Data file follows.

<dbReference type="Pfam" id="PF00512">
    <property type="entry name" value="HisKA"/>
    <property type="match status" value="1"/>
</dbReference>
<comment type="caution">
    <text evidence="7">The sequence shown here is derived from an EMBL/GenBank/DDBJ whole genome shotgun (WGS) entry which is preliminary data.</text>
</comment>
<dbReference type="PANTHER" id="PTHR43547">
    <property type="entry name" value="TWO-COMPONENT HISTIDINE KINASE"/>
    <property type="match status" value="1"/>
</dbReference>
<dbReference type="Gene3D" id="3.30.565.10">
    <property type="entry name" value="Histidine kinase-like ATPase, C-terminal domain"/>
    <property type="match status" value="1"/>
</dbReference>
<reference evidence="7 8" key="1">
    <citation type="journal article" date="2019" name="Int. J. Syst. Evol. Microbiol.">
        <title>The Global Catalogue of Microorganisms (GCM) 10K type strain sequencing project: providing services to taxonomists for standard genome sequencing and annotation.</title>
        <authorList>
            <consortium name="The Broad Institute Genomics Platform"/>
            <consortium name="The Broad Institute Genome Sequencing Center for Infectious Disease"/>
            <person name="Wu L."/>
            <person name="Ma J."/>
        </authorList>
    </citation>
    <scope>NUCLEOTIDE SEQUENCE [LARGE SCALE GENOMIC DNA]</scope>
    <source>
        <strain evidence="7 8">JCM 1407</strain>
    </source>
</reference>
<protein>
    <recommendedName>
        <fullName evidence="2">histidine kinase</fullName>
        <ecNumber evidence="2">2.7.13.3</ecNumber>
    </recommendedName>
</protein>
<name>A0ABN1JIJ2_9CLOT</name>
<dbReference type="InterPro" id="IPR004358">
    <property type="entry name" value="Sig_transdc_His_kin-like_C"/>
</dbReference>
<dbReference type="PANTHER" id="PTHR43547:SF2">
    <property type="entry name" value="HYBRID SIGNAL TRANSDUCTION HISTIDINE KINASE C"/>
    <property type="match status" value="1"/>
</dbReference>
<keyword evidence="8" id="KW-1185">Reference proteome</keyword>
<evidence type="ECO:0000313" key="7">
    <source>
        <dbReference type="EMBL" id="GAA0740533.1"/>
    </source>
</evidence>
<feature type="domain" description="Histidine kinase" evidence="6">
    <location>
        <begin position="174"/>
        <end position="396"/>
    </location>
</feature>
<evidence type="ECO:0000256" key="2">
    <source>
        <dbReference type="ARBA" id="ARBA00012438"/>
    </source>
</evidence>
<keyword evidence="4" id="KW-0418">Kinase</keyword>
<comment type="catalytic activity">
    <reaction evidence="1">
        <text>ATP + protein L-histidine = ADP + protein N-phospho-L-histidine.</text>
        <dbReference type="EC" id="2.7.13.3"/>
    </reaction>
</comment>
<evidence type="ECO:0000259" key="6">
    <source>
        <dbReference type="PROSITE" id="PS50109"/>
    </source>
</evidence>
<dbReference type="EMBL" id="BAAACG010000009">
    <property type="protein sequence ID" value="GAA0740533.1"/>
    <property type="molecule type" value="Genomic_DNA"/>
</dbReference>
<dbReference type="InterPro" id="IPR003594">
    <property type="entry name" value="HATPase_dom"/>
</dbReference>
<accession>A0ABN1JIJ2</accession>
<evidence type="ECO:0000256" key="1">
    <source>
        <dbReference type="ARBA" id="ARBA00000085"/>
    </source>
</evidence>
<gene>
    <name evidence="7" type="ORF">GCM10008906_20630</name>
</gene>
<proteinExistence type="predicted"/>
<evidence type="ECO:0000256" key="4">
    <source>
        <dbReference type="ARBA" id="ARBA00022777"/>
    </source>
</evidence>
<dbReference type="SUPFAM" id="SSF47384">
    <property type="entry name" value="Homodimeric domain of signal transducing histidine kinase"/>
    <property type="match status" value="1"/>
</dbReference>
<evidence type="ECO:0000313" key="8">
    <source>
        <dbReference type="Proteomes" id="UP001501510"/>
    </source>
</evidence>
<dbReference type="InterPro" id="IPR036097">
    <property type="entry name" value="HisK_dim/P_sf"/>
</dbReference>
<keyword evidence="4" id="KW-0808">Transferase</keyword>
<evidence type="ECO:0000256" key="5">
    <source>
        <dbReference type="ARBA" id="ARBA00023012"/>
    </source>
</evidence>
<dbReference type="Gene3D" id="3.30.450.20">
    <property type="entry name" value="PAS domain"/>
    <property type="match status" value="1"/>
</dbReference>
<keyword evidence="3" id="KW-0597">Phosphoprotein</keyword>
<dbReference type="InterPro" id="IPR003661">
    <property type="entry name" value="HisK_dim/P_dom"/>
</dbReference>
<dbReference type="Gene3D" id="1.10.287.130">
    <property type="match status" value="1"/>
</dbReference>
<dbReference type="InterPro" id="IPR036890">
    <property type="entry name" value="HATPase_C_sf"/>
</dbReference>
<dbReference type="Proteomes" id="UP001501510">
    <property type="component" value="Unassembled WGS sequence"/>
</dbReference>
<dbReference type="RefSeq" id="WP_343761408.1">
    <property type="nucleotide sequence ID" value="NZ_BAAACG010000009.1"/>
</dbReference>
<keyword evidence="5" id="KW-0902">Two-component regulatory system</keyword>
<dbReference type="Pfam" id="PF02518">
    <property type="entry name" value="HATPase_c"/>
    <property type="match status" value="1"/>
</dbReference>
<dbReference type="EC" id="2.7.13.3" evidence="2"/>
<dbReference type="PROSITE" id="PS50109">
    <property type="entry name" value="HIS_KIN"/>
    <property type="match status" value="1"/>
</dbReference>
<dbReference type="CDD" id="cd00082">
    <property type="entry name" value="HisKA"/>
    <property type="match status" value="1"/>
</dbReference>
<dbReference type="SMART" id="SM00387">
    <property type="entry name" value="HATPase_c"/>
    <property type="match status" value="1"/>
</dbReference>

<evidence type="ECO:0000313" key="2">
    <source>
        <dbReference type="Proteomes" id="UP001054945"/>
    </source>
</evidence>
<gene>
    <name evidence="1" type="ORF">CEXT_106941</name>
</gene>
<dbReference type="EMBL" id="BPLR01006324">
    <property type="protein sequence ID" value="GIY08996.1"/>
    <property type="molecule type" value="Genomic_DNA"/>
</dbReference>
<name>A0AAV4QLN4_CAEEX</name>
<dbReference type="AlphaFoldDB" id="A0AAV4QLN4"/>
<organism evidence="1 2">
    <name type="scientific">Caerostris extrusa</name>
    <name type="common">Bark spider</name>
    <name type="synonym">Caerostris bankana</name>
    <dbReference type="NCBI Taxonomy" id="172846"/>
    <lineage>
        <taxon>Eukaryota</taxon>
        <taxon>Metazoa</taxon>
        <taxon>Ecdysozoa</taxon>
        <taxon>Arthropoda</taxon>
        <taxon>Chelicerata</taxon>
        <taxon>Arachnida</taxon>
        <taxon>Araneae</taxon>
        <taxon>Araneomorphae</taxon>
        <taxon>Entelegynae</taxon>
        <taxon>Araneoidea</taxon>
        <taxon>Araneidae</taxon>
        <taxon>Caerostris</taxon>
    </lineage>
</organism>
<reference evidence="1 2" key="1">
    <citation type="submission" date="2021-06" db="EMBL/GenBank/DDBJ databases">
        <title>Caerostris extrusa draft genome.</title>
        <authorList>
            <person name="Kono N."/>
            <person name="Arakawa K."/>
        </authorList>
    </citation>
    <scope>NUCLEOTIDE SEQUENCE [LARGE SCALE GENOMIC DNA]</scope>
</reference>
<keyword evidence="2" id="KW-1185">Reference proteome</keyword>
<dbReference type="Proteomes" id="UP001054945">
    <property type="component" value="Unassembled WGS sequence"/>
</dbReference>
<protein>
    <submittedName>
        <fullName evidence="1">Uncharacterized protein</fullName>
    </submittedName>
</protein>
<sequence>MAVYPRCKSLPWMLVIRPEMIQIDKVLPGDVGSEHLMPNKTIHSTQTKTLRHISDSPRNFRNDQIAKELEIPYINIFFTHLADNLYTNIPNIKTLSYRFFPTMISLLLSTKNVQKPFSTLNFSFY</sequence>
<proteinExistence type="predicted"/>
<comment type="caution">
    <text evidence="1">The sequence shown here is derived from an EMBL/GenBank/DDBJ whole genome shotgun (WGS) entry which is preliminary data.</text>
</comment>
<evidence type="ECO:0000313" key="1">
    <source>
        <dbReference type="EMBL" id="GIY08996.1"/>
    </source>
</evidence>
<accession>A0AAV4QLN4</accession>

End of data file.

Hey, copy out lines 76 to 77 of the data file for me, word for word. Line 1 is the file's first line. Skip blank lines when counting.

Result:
    <property type="molecule type" value="Genomic_DNA"/>
</dbReference>